A 2008 graduate of Penn State with a degree in public relations, Mancuso worked for PSU’s sports information for four years. He is now an assistant athletic director for communications and responsible for football videos, parts of the Penn State website, GoPSUSports.com, and all kids of gridiron digital. He’s a gem, so much so that O’Brien has him embedded inside Lasch, while the rest of the sports info staff is inside the Bryce Jordan Center. Mancuso frequently interviews O’Brien for video releases (often breaking news and minor “scoops”), pens the “Nittany Lion All-Sports Blog” and has thousands of Twitter followers @GoPSUTony. O’Brien trusts Mancuso’s advice on all things digital and lots of other media matters as well.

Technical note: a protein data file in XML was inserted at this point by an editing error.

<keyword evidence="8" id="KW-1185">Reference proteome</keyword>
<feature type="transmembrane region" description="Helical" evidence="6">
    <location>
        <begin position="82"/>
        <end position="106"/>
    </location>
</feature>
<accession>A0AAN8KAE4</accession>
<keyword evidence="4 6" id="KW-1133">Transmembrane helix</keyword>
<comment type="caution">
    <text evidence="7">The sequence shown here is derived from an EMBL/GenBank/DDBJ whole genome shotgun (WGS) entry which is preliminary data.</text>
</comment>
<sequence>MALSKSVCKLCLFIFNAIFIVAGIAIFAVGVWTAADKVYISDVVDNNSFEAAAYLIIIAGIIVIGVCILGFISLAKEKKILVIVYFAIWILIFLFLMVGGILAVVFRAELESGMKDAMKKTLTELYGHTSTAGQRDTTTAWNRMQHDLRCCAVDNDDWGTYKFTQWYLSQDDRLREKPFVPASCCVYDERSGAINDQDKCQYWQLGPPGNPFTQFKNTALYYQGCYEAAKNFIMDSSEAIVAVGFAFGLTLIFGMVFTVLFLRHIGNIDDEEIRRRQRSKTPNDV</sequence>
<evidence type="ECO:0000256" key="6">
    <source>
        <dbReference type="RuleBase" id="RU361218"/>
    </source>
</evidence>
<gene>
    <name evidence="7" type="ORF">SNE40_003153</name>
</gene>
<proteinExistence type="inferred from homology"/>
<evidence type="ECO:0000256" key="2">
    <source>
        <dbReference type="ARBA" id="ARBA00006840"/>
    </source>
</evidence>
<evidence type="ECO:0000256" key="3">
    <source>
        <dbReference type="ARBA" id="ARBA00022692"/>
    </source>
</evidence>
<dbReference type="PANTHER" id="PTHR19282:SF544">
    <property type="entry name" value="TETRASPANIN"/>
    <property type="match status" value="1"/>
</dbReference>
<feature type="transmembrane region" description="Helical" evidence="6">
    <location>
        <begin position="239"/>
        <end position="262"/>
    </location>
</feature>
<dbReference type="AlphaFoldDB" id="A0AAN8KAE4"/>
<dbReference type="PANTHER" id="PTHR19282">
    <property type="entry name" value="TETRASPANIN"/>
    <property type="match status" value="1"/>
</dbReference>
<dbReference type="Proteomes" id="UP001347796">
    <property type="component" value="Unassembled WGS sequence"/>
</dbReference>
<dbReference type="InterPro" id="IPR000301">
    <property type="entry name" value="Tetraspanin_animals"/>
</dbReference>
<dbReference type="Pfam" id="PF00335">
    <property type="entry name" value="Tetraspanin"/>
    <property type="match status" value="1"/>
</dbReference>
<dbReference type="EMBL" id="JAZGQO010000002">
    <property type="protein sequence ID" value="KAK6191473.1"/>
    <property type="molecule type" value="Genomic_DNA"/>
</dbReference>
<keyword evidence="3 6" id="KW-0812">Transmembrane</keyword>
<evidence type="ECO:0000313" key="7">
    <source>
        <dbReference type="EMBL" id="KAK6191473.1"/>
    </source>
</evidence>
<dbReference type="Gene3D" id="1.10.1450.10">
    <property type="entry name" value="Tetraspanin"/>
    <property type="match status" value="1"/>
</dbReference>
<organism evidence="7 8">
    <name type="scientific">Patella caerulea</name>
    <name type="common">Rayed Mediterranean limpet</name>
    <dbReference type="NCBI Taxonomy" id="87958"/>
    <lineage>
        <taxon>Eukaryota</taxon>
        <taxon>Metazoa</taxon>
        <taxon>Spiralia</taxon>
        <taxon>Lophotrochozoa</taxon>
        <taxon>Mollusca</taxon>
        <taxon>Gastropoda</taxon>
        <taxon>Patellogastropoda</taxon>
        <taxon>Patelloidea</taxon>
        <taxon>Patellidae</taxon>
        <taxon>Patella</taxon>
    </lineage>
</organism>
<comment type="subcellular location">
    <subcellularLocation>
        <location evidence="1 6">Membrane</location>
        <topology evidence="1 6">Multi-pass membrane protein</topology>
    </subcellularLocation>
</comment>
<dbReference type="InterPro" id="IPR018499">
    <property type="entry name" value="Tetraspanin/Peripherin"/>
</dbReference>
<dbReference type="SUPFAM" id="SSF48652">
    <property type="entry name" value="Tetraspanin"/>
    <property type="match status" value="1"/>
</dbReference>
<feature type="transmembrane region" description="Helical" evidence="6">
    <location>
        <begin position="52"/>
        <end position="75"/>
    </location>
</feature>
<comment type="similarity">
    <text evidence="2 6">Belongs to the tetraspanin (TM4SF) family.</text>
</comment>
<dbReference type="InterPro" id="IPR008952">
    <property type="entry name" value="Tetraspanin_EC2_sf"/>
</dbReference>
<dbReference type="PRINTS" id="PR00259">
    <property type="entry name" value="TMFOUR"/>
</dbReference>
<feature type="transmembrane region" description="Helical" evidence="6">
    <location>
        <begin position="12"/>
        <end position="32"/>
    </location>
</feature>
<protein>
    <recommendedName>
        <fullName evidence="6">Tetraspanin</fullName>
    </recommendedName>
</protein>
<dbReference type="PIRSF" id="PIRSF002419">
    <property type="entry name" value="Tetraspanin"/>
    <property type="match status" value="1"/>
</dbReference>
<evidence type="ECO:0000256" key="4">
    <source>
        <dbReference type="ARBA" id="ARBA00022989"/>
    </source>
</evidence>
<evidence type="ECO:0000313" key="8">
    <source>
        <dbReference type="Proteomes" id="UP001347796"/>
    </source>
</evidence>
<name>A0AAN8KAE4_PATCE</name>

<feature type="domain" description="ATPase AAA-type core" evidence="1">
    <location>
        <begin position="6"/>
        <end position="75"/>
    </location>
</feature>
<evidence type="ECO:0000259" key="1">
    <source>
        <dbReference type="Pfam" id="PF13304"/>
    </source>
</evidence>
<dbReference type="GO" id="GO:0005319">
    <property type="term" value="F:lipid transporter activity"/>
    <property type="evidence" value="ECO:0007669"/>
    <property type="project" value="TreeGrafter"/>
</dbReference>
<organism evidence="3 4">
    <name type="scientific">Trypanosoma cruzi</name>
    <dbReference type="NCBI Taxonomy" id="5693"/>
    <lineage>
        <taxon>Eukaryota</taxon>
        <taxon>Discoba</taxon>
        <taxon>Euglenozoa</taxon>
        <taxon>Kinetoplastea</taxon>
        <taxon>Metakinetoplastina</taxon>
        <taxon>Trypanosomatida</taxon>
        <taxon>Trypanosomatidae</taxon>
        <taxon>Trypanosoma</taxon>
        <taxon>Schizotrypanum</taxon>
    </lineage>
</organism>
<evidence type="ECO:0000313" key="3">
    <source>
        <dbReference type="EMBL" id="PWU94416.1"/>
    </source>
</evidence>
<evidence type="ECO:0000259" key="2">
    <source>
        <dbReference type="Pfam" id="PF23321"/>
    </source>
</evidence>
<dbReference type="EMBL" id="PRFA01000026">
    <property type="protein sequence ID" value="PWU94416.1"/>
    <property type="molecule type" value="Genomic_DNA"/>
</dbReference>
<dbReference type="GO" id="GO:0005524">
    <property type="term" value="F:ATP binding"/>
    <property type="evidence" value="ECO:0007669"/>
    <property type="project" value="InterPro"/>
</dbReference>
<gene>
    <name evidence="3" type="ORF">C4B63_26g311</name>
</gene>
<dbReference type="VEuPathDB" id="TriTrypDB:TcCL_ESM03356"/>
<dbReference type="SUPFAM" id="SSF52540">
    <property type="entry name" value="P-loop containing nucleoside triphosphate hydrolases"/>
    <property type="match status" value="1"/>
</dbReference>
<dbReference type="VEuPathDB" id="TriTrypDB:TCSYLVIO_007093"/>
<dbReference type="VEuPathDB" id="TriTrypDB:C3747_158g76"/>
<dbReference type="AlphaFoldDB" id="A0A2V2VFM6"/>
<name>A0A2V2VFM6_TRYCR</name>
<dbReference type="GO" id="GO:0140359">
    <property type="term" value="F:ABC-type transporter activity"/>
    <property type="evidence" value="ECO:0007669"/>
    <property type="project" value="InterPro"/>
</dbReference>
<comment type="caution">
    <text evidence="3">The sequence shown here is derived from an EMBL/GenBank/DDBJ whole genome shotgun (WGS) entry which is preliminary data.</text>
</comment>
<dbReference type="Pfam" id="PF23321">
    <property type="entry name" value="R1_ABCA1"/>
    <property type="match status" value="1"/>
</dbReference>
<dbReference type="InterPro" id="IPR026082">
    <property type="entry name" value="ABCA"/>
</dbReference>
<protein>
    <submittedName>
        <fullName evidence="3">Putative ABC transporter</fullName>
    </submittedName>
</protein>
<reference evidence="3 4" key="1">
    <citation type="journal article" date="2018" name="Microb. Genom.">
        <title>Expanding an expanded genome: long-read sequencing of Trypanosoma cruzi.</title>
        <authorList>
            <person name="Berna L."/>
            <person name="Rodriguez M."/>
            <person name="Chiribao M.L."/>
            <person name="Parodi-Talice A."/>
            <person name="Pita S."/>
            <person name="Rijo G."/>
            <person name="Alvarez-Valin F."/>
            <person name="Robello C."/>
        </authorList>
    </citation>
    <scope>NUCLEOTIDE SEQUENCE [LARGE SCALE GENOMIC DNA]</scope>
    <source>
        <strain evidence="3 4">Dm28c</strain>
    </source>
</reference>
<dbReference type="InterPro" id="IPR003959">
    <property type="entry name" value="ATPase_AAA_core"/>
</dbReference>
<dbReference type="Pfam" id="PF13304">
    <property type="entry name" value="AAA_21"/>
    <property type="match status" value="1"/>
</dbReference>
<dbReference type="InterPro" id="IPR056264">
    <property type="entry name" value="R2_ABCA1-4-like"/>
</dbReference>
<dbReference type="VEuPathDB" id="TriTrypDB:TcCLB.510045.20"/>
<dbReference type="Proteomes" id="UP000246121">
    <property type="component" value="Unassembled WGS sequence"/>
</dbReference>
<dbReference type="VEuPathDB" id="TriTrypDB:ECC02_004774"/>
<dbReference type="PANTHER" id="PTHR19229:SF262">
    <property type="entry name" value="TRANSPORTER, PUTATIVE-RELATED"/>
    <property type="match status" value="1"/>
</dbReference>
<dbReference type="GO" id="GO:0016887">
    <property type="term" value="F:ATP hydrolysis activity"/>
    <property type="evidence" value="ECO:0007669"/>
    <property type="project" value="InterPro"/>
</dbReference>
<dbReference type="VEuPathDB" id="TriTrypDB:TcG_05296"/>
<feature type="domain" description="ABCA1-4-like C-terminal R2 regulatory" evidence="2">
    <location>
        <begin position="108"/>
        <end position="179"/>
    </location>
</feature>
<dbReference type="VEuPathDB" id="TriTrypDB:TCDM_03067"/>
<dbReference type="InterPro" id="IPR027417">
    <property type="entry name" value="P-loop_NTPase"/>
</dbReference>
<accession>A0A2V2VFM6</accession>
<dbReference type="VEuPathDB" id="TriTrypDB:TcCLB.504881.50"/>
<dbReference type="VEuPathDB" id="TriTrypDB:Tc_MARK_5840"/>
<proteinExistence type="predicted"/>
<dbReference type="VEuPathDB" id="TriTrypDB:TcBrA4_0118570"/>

COLLEEN O’BRIEN, wife and A.D.

Last, but not least; in fact, this O’Brien is the most influential when it comes to that O’Brien. When she entered law school, she had the goal of becoming an athletic director. That never quite happened, but in many ways, her experience is still wide-ranging. She earned her undergrad degree from Boston College, where she worked in the sports information office for three years, did stats on game day and spent time in both the athletic department’s finance and marketing departments. Oh, and she graduated magna cum laude. She started law school at Wake Forest, and after meeting future husband Bill she switched to Georgia State, where she earned her law degree after graduating top 5 in her class.

So we know this, for sure:

The in-house counsel at the O’Brien household in Boalsburg is a lot smarter than that at the NCAA headquarters.

 



Mike Poorman has covered Penn State football since 1979, and for StateCollege.com since the 2009 season. His column appears on Mondays and Fridays. Follow him on Twitter at http://twitter.com/PSUPoorman. His views and opinions do not necessarily reflect those of Penn State University.